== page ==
us about it. It doesn't mean you're 'bad' or anything like that.
Not to me, anyway.

> John:
> But XYZ does raise a good question with, "Where are the results?"
> That's why I refrain from dubbing memetics 'science'.
> *****************************************************************
> Well, maybe it is a philosophy then. Existentialism has results.
> Post modern theory has results. Both have radically changed a
> technology we use every day-- language. Heck- we even think in
> language. Granted the technology is not as materialistic as "a
> better rocket engine" and as far as "putting someone on the moon
> goes"--- well that has to do with what you consider to be a sense
> of place. The moon is a place, surely, but are there not semantic
> "places" as well?

Agreed. The 'memetics as paradigm' idea again. Nice.

> John:
> <snip> so someone like XYZ has every right to come along and call
> it a fad; (of course, I think he went too far in his denunciation,
> but I've buried that hatchet already)
> *****************************************************************
> XYZ has every right to every word s/he has written. S/he also has
> every right to the flack it has garnered. The art of good arguement
> often requires one to see things from another person's perspective.
> If someone uses the tactic of blocking, absolutely, another
> perspective-- well, does one need to go further?

Agreed. Note my parenthetical above.

> John:
> Anyway, so my question should have gone more like: "Can we use
> memetics to make sound predictions governing any objective
> experimental situations?"
> ***************************************************************
> I am assuming that you can, and since there are people on this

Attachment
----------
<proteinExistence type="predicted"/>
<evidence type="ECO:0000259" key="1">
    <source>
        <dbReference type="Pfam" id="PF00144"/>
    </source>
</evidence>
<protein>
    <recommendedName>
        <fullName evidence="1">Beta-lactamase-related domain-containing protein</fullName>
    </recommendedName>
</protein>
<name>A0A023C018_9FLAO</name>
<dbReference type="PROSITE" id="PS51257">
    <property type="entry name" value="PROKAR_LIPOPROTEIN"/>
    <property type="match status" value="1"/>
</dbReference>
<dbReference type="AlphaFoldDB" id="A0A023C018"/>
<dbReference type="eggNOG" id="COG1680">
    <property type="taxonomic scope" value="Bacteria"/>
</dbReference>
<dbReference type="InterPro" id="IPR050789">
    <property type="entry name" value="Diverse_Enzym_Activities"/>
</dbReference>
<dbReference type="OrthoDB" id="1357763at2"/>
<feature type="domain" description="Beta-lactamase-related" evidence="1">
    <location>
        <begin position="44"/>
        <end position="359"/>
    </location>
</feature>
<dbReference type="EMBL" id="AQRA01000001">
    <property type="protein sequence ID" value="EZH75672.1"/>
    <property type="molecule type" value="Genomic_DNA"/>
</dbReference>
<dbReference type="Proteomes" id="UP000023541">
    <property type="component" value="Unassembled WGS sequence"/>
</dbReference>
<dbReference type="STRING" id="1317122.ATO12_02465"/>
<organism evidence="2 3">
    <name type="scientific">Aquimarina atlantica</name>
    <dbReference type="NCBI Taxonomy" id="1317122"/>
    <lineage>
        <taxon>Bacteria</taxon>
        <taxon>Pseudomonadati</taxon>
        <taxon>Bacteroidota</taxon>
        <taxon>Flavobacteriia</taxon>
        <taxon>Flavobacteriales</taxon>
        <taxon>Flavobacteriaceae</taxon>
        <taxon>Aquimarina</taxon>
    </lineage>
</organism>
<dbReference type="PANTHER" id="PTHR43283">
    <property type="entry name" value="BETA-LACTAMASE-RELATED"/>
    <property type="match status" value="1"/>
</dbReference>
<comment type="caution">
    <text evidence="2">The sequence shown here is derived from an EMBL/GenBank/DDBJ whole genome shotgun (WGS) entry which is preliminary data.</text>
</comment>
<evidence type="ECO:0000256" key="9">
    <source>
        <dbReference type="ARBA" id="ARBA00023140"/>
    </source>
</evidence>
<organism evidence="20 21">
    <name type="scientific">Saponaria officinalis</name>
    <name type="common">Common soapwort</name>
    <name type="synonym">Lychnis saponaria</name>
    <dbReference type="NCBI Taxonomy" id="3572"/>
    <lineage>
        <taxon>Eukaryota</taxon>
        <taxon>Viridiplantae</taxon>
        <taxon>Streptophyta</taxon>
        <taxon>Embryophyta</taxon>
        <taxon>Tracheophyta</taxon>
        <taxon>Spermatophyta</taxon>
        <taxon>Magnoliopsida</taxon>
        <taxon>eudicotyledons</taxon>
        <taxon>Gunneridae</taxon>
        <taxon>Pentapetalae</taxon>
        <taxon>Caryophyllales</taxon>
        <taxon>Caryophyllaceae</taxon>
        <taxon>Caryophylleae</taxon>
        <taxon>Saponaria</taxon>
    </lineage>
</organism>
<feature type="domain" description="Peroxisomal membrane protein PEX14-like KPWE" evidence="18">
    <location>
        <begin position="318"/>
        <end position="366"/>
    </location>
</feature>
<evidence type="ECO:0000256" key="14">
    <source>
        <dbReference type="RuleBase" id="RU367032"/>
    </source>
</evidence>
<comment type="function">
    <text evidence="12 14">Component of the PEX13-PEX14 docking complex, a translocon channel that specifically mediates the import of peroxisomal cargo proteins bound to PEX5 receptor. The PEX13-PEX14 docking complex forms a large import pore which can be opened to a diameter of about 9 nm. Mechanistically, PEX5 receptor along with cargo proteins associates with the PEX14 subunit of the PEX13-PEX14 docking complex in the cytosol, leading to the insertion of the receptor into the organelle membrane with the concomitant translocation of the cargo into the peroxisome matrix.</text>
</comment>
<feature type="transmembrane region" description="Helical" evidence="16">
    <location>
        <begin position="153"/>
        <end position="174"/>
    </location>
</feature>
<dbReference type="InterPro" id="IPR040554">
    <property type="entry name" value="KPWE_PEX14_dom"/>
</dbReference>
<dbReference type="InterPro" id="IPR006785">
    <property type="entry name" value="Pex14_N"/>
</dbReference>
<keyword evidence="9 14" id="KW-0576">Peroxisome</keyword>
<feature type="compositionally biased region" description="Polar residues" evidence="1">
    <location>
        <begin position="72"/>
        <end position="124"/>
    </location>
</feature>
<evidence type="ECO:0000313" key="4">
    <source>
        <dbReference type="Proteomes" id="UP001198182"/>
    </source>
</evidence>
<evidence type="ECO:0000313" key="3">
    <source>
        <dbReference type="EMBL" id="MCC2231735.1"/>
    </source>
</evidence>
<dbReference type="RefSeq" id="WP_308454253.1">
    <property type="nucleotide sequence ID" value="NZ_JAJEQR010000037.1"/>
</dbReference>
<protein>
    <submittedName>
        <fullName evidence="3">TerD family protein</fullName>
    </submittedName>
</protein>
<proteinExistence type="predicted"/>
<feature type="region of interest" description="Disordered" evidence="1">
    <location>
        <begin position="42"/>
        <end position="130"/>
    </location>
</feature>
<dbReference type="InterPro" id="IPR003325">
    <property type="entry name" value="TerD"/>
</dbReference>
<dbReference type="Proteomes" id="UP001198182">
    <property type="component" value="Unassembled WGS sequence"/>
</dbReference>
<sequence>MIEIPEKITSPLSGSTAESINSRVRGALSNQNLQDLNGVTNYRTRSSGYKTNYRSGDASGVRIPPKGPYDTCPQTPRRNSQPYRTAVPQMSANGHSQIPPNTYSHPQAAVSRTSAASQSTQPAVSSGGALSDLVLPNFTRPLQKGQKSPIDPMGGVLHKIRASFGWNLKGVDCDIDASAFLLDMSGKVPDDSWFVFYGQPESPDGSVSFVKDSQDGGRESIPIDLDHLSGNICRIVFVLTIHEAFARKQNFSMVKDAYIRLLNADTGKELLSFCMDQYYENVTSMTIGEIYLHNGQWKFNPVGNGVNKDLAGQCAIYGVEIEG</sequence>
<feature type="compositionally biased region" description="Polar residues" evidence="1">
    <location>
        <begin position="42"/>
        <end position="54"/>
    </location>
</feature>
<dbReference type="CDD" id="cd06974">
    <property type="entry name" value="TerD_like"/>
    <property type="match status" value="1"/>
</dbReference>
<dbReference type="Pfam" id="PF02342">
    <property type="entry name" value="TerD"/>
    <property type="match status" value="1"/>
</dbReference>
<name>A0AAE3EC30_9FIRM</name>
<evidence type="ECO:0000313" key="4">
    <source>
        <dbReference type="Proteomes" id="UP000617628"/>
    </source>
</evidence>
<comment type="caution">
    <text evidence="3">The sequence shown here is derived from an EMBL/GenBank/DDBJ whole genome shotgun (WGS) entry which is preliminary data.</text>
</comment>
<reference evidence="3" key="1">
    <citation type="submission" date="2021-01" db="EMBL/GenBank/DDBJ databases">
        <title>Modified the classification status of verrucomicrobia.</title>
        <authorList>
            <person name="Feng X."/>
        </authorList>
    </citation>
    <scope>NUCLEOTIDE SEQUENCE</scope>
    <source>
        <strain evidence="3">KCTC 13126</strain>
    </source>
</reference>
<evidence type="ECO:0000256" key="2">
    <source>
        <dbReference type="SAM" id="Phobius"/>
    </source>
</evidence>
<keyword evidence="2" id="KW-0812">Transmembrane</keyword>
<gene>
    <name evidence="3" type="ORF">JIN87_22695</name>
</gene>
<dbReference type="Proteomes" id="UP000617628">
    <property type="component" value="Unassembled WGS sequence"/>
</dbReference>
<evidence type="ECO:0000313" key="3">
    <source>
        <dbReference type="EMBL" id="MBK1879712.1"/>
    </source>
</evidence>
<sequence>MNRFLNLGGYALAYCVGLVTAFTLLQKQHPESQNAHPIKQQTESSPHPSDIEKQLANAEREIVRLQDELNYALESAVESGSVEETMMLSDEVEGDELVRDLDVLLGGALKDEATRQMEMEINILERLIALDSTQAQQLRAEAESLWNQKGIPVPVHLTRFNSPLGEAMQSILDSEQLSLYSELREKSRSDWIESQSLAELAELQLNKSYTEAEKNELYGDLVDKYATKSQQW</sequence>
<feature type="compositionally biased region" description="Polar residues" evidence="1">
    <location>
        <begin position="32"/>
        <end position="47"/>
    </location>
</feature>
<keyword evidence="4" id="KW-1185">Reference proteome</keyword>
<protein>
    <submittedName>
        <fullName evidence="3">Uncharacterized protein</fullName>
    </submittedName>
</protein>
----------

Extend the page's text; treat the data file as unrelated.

> list who know how to put something like that together-- I would
> say "of course!"
> What experiment do you want to do?

Well, I'm a theorist, so I'll just suggest the experiment, and then
wait for the experimentalists to come back with the results (har).
Anyway, take your above discussion of where you're using memetics
for a class. That could be made scientific by having two large
groups of students, all Pepsi drinkers, all kept unaware of the
experiment; only one of which is taught about memetics in your
course. Bombard both groups with Coke advertisments at every
opportunity. Then see if their is any statistical difference in
consumption of Coke by students in either group. (A crude experi-
ment, to be sure, but I'm more of a physicist than a psychologist;
maybe someone else around here commonly runs this sort of experi-
ment, and can provide comment.)

> ME:.... but we would only be propogating the very behaviour we
> seek to analyse-- memetic engineering.
> JOHN:Isn't it kinda hard NOT to?
> *****************************************************************
> It is hard not to, but doing it from an unconsciously driven
> impulse such as "to gain the approval of an invisible community"
> is not a good practice if you want to understand how memes work.

It might be good practice in some particular instance where one
knows what memes some other is infected by.

> Me:
> > Example:"Let's make our discussion about round things more
> > appealing to billiards players" Well, You've just created a
> > list that discusses billiard balls.
> John:
> Bad analogy. If you discuss memetics by using billiard balls
> examples, then you are discussing memetics. If we discuss memetics
> aesthetically, then we are discussing memetics. If we discuss it
> scientifically, then it is still memetics.
> ****************************************************************
> I know. But language defines groups and the memes that infect the
> groups. Language is used to focus your audience in the media. When
> you write a concept and bible for a television series your primary
> concern is A) demographics B) sponsors c) style and content. All
> of them need to work together as a "shaped charge" (my favourite
> little expression--)
> If you "market yourself" without considering how you are doing it.
> you are making a meme faux pas.